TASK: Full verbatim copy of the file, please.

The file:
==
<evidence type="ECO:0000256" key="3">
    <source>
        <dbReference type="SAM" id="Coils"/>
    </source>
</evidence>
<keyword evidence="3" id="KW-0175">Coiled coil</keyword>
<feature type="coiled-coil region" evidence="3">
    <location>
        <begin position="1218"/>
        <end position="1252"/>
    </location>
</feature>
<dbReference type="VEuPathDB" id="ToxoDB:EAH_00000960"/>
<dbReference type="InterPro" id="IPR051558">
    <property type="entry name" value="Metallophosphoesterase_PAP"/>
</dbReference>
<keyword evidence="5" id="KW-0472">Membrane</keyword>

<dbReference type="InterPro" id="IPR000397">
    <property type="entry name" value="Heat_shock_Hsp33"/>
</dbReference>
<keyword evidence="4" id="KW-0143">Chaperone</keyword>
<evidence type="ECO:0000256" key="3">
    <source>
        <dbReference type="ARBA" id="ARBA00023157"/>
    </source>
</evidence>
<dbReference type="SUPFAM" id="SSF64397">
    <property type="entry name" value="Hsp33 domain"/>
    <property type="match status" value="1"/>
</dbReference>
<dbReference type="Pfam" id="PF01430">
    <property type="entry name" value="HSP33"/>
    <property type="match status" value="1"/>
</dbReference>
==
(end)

<evidence type="ECO:0000256" key="3">
    <source>
        <dbReference type="SAM" id="Coils"/>
    </source>
</evidence>
<keyword evidence="3" id="KW-0175">Coiled coil</keyword>
<feature type="coiled-coil region" evidence="3">
    <location>
        <begin position="1218"/>
        <end position="1252"/>
    </location>
</feature>
<dbReference type="VEuPathDB" id="ToxoDB:EAH_00000960"/>
<dbReference type="InterPro" id="IPR051558">
    <property type="entry name" value="Metallophosphoesterase_PAP"/>
</dbReference>
<keyword evidence="5" id="KW-0472">Membrane</keyword>

<dbReference type="InterPro" id="IPR000397">
    <property type="entry name" value="Heat_shock_Hsp33"/>
</dbReference>
<keyword evidence="4" id="KW-0143">Chaperone</keyword>
<evidence type="ECO:0000256" key="3">
    <source>
        <dbReference type="ARBA" id="ARBA00023157"/>
    </source>
</evidence>
<dbReference type="SUPFAM" id="SSF64397">
    <property type="entry name" value="Hsp33 domain"/>
    <property type="match status" value="1"/>
</dbReference>
<dbReference type="Pfam" id="PF01430">
    <property type="entry name" value="HSP33"/>
    <property type="match status" value="1"/>
</dbReference>